John Rastell (or Rastall) (c. 1475 – 1536) was an English printer, author, member of parliament, and barrister.
Born in Coventry, he is vaguely reported by Anthony à Wood to have been "educated for a time in grammaticals and philosophicals" at Oxford. He became a member of Middle Temple, and practised as a barrister, but established a printing business in London c.1512. He also devised pagaentries for the king. Amongst works he published, in a preface to Liber assisarum et placitorum corone (1514?) he announced the forthcoming publication of Sir Anthony Fitzherbert's Abbreviamentum librorum legum Anglorum, dated 1516. Among the works issued from the "sygne of the meremayd at Powlysgate," where he lived and worked from 1520 onwards, are The Mery Gestys of the Wydow Edyth (1525), and A Dyaloge of Syr Thomas More (1529). The last of his dated publications was Fabyl's Ghoste (1533), a poem. In 1529 he became M.P. (Member of Parliament) for Dunheved, Cornwall
In 1530 he wrote, in defence of the Catholic doctrine of Purgatory, A New Boke of Purgatory (1530), dialogues on the subject between "Comyngs and Almayn a Christen man, and one Gyngemyn a Turke." This was answered by John Frith in A Disputacion of Purgatorie. Rastell replied with an Apology against John Fryth, also answered by the latter. Rastell had married Elizabeth, sister of Sir Thomas More, with whose Catholic theology and political views he was initially in sympathy. More had begun the controversy with John Frith, and Rastell joined him in attacking the Protestant writer, who, says John Foxe (Actes and Monuments, ed. G Townsend, vol. v. p. 9), did so "overthrow and confound" his adversaries that he converted Rastell to his side.
Separated from his Catholic friends, Rastell does not seem to have been fully trusted by the opposite party, for in a letter to Thomas Cromwell, written probably in 1536, he says that he had spent his time in upholding the king's cause and opposing the pope, with the result that he had lost both his printing business and his legal practice, and was reduced to poverty. He was imprisoned in 1536, perhaps because he had written against the payment of tithes. He probably died in prison, and his will, of which Henry VIII had originally been appointed an executor, was proved on 18 July 1536. He left two sons: William Rastell, and John. The Jesuit, John Rastell (1532–77), who has been frequently confounded with him, was no relation.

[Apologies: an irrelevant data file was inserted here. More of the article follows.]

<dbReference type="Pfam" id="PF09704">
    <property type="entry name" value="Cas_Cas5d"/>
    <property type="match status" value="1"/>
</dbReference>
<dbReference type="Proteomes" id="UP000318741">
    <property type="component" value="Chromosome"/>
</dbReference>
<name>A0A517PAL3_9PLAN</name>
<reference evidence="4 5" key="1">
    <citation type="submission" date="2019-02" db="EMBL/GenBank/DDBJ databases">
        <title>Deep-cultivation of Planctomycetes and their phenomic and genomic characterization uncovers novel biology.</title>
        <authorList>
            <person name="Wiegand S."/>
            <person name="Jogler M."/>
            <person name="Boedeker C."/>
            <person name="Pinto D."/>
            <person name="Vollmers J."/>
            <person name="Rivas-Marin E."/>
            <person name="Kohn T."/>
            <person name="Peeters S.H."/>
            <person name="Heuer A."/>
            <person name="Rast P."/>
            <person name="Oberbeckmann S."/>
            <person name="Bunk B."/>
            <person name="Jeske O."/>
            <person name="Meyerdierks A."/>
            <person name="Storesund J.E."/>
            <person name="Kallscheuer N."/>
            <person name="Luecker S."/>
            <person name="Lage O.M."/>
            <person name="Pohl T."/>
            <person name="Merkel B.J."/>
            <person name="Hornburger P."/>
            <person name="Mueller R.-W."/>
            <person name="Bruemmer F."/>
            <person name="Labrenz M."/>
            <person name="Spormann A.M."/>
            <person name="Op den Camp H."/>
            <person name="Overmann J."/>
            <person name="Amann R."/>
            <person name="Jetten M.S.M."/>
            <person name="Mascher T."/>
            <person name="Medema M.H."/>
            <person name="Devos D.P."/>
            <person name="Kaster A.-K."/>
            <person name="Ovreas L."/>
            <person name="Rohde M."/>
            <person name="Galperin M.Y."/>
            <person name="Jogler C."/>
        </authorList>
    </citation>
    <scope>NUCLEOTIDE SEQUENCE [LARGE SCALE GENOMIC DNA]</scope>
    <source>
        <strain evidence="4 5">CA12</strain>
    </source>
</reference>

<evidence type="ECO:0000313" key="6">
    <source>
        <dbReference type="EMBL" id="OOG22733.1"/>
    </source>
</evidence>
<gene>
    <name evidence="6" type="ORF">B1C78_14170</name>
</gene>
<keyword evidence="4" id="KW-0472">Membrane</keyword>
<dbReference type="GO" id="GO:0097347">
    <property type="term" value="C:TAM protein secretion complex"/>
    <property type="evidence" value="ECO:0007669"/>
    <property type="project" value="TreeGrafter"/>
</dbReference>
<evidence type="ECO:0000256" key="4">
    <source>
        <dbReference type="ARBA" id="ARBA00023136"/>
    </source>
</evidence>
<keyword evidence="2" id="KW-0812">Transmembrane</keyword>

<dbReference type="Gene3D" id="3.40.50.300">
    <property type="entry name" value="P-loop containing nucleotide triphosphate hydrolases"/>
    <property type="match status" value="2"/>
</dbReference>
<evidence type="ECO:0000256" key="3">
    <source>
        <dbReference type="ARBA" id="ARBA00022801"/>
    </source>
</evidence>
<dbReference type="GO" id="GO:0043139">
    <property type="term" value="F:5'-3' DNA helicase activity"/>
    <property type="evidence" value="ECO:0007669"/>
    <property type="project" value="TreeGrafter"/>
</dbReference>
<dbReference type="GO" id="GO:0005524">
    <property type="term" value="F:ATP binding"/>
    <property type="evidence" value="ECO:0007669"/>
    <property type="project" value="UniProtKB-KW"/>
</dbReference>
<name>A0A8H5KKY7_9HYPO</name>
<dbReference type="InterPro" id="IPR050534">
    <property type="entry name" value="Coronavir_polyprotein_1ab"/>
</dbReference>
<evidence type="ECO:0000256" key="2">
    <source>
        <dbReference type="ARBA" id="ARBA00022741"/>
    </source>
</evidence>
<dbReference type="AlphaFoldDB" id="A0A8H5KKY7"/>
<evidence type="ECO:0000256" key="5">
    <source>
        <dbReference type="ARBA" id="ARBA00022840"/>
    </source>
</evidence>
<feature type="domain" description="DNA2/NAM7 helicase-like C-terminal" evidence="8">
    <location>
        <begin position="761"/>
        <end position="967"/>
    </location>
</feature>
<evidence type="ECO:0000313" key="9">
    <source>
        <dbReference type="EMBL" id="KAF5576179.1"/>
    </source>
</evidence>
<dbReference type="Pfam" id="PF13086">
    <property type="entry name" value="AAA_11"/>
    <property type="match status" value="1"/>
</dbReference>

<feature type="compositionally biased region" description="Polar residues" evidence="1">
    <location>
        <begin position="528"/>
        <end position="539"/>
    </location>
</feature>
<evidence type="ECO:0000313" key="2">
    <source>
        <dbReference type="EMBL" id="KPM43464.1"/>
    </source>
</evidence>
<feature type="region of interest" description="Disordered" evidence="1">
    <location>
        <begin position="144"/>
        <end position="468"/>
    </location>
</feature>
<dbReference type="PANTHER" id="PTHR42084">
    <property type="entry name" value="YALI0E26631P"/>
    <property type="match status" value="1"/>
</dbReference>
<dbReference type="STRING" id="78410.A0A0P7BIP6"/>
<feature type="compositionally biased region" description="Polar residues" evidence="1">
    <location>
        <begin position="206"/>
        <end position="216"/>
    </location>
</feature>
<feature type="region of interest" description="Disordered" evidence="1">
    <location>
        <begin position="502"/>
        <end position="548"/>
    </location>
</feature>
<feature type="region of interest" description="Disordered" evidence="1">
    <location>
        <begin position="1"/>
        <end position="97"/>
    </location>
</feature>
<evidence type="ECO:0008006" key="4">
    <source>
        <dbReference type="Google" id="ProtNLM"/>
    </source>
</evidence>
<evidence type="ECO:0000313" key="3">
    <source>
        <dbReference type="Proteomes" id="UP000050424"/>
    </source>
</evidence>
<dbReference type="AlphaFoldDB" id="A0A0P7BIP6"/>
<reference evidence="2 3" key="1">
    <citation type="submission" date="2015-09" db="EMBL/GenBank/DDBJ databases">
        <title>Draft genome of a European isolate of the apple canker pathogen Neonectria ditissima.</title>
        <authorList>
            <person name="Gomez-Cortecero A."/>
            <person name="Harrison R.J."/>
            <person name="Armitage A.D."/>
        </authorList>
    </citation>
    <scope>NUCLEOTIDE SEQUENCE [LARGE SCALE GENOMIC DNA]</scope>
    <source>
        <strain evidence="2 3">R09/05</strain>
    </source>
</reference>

The Pastyme of People 1529
Rastell's best-known work is The Pastyme of People, the Chronydes of dyvers Realmys and most specially of the Realme of England (1529), a chronicle dealing with English history from the earliest times to the reign of Richard III, edited by Thomas Frognall Dibdin in 1811. His Expositiones terminorum legum Angliae (in French, translated into English, 1527; reprinted 1629, 1636, 1641, &c., as Les Termes de la Ley), and The Abbreviacion of Statutis (1519), of which fifteen editions appeared before 1625, are the best known of his legal works.
The Four Elements circa 1519
Rastell was also the author of a morality play, A new Interlude and a Mery of the Elements, or The Four Elements written about 1519, which is no doubt the "large and ingenious comedy" attributed to him by Wood.
The unique copy in the British Library is incomplete, and contains neither the date nor the name of the author, identified with John Rastell on the authority of John Bale, who catalogued Natura Naturata among his works, adding a Latin version of the first line of the piece. This interlude was printed in William Carew Hazlitt's edition of Dodsley's Old English Plays, by James Orchard Halliwell-Phillipps for the Percy Soc. (Early English Poetry, vol. 22, 1848), and by Julius Fischer. See also an article by Henry R. Plomer, who unearthed in the Record Office an account of a lawsuit (1534–35) in connection with Rastell's premises at the "Mermaid". For the books issued from his press see a catalogue by Robert Proctor, in Handlists of English Printers (Bibliographical Soc., 1896).
Printer of music
He was also the first English printer of polyphonic music, which he began issuing in the 1520s. The practice of printing music from a single impression i.e. using pieces of type that print staves, notes and text together, was apparently first practiced by Rastell in London about 1520. Two different broadside songsheets printed by him survive, dated to about 1523; two survivals of ephemeral unbound works from such an early date suggest that he may have printed a considerable amount of music. The texts are in English, suggesting they were for the local market, not export. After his death, the musical type were acquired by John Gough.
- Anne Lancashire London Civic Theatre: City Drama and Pageantry from Roman Times to ... - 2002 - Page 111 "Rastell's educational play The Four Elements (c. 1517-20; 1443 lines ) indeed seems a play in part designed (at least in its c. 1520 printing) for movement among varying performance sites and for varying theatrical requirements of length and ...
- Marburger Studien zur englischen Philologie, vol. v., 1903.
- "John Rastell and his Contemporaries" in Bibliographica, vol. II, 437 seq.
- A History of Western Music, 8th edition.
- John Milsom. "John Rastell". In Deane L. Root (ed.). Grove Music Online. Oxford Music Online. Oxford University Press. (subscription required)
- Devereux, E. J. (1999). A Bibliography of John Rastell. Montreal: McGill-Queen's University Press ISBN 0-7735-1841-X
- Geritz, Albert J. & Laine, Amos Lee (1983) John Rastell. Boston: Twayne ISBN 0-8057-6849-1
- King, A. Hyatt (1971) "The significance of John Rastell in early music printing". In: The Library; Sept. 1971, pp. 198–214